A colleague recently described employee mental health as a modern day gold rush, with money gushing into it from exuberant employers — clawing for precious solutions, while surrounded by barkers hawking unauthenticated replicas — and venture capitalist prospectors jumping aboard the gravy train.

Tremendous Moment? Or Wild West?

Headspace and Ginger are joining hands as they stake their claim in the mental health landscape. Good for them. We can only hope it also turns out to be good for care seekers, employers, and mental health in general.

In other news, in-person therapy is now available at Walmart. Find it somewhere between the ammo, tobacco products, and baby strollers.


“Gold face” image courtesy John Vasilopoulos via Pixabay.com, https://pixabay.com/users/sjv_john-9645453/

Employees with Mental Illness: Too Many To Be Obscured

in Uncategorized, Wellbeing

The National Institute of Mental Health reports that 20% of people live with a mental illness.

past year prevalence of Any Mental Illness among U.S. adults

Mental and behavioral disorders are the 3rd-leading cause of disability in the U.S. That’s a lot and warrants special attention.

Chart of the leading causes of disability, showing mental and behavioral health as the 3rd leading cause

Not everyone recovers from mental illness. Many (here, I don’t have stats, but the 20% figure  —  and my own observations  —  suggests this is true), suffer their entire lives with mental illness, and an increasing number of people end their lives as a result. Suicide is the 10th leading cause of death in the U.S. We need to help these people.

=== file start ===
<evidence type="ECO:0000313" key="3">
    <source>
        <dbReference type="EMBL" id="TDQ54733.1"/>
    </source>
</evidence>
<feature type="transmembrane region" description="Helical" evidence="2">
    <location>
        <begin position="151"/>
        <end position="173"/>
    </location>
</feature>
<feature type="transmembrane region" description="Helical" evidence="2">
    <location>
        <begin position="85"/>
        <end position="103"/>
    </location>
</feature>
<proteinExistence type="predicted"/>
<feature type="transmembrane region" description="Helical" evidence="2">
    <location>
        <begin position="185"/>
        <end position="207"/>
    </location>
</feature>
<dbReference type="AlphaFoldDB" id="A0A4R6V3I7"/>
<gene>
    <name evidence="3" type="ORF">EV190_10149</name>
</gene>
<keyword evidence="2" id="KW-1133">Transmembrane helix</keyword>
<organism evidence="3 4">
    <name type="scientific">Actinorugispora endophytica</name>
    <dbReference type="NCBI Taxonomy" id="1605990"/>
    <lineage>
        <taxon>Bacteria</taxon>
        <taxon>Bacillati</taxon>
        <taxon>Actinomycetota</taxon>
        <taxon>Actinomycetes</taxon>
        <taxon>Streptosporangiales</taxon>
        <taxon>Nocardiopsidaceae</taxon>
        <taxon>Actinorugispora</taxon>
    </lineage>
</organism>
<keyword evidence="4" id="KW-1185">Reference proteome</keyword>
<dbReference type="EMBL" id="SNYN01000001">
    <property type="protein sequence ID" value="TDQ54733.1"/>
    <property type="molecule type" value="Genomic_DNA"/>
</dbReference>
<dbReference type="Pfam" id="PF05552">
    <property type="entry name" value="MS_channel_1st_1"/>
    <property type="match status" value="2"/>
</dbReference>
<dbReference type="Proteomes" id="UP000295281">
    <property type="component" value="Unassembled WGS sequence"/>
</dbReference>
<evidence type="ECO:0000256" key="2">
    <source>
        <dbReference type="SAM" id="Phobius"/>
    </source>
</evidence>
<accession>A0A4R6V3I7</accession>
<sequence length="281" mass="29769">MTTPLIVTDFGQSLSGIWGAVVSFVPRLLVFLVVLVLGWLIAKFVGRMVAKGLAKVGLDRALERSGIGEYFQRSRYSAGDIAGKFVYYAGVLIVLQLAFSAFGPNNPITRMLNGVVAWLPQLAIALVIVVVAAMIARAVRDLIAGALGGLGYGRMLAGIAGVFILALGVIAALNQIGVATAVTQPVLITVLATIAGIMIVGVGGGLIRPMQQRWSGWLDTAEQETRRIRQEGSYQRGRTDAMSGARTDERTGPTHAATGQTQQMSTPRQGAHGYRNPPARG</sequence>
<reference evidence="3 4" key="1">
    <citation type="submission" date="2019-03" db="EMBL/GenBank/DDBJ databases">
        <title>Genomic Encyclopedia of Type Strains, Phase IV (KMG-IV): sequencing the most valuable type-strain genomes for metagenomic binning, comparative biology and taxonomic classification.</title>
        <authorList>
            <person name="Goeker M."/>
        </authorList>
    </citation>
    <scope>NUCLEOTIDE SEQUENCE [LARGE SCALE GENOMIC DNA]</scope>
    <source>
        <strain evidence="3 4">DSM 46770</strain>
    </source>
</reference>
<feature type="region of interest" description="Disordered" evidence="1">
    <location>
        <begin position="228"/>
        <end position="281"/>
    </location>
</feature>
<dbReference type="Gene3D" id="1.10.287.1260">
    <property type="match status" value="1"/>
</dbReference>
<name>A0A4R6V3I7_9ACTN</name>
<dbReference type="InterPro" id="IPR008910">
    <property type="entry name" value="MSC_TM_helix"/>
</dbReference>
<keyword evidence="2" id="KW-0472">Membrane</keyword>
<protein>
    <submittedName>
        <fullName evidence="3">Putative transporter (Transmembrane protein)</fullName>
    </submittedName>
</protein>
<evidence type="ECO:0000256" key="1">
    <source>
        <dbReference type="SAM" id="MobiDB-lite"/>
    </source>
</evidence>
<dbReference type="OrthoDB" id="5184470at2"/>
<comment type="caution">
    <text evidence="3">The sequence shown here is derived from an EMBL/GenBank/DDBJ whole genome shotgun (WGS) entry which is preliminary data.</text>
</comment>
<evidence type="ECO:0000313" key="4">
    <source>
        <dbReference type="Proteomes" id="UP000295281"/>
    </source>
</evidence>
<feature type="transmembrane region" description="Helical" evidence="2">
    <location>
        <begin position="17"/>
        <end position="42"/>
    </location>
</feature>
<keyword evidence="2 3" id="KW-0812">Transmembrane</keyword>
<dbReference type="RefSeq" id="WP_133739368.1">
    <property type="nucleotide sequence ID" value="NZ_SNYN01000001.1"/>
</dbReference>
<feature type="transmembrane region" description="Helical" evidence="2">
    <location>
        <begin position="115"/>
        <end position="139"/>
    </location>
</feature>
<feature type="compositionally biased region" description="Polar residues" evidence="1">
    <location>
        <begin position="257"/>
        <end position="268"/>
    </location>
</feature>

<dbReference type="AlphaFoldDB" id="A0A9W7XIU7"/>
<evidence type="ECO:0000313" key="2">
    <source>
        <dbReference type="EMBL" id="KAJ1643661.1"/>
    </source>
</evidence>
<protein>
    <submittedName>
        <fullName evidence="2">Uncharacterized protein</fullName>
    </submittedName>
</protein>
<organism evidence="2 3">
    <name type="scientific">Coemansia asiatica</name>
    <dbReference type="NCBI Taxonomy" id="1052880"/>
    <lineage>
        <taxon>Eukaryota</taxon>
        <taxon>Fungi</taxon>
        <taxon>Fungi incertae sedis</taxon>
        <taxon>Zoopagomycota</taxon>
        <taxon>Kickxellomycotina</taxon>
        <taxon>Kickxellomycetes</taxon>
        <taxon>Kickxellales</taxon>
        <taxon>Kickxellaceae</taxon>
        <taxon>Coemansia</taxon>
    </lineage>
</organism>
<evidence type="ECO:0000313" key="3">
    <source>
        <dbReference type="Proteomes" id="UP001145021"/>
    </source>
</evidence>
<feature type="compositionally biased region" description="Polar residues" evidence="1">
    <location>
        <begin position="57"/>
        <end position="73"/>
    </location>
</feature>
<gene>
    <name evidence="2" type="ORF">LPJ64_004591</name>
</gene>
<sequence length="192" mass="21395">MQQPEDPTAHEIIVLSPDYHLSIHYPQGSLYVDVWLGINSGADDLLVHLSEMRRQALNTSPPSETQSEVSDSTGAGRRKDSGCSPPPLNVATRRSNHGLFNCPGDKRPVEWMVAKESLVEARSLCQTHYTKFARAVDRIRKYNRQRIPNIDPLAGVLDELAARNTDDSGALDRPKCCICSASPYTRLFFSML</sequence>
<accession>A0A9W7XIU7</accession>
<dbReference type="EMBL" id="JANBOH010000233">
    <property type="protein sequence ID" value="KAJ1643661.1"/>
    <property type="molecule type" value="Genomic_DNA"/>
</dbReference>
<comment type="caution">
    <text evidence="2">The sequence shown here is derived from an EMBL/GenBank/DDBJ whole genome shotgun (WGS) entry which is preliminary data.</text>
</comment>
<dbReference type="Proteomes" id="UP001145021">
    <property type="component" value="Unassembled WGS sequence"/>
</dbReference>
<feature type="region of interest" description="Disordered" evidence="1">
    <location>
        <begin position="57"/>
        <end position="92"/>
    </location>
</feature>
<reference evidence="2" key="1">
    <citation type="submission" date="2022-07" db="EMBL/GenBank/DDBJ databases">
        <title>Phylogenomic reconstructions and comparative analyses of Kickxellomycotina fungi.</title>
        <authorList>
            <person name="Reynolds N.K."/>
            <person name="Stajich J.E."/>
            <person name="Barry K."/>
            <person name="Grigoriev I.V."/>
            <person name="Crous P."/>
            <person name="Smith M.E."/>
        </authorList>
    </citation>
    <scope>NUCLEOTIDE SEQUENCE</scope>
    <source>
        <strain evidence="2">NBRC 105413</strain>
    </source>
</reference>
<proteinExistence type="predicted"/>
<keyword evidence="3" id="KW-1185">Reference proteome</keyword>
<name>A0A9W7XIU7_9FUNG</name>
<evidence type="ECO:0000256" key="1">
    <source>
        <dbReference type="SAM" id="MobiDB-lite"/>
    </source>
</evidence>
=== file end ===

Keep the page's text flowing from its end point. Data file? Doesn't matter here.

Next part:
Mental health and emotional wellbeing, unquestionably, are important for everyone. But in the wellness industry’s well-meaning enthusiasm for covering everyone under the mental health umbrella, we must be sure not to marginalize the large portion of people experiencing mental illness.

If we do communicate that there’s no difference between someone with a common disabling mental illness  —  like PTSD, bipolar disorder, and anorexia nervosa, as well as severe depression and anxiety  —  compared to anyone else who may be going through a tough stretch in an otherwise smooth-sailing life, we risk perpetuating mental health stigma rather than alleviating it.

If you’re thinking about implementing a mental health strategy in your workplace, check out the Workplace Mental Health resources available here on the Jozito website.